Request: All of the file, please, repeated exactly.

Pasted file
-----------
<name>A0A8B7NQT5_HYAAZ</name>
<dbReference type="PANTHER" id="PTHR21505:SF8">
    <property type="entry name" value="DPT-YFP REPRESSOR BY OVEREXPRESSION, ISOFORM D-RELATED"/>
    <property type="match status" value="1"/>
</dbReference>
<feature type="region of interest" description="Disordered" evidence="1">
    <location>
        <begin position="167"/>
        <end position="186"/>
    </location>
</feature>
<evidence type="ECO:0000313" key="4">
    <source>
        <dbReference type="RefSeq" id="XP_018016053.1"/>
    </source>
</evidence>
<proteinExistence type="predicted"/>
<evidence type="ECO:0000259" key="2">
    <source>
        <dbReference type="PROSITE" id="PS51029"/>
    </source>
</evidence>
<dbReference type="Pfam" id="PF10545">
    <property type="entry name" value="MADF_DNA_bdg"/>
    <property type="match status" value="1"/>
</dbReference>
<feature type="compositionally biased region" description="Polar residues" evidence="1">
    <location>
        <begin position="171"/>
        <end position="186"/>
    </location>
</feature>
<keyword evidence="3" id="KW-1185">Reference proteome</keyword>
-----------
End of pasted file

<name>A0A8B7NQT5_HYAAZ</name>
<dbReference type="PANTHER" id="PTHR21505:SF8">
    <property type="entry name" value="DPT-YFP REPRESSOR BY OVEREXPRESSION, ISOFORM D-RELATED"/>
    <property type="match status" value="1"/>
</dbReference>
<feature type="region of interest" description="Disordered" evidence="1">
    <location>
        <begin position="167"/>
        <end position="186"/>
    </location>
</feature>
<evidence type="ECO:0000313" key="4">
    <source>
        <dbReference type="RefSeq" id="XP_018016053.1"/>
    </source>
</evidence>
<proteinExistence type="predicted"/>
<evidence type="ECO:0000259" key="2">
    <source>
        <dbReference type="PROSITE" id="PS51029"/>
    </source>
</evidence>
<dbReference type="Pfam" id="PF10545">
    <property type="entry name" value="MADF_DNA_bdg"/>
    <property type="match status" value="1"/>
</dbReference>
<feature type="compositionally biased region" description="Polar residues" evidence="1">
    <location>
        <begin position="171"/>
        <end position="186"/>
    </location>
</feature>
<keyword evidence="3" id="KW-1185">Reference proteome</keyword>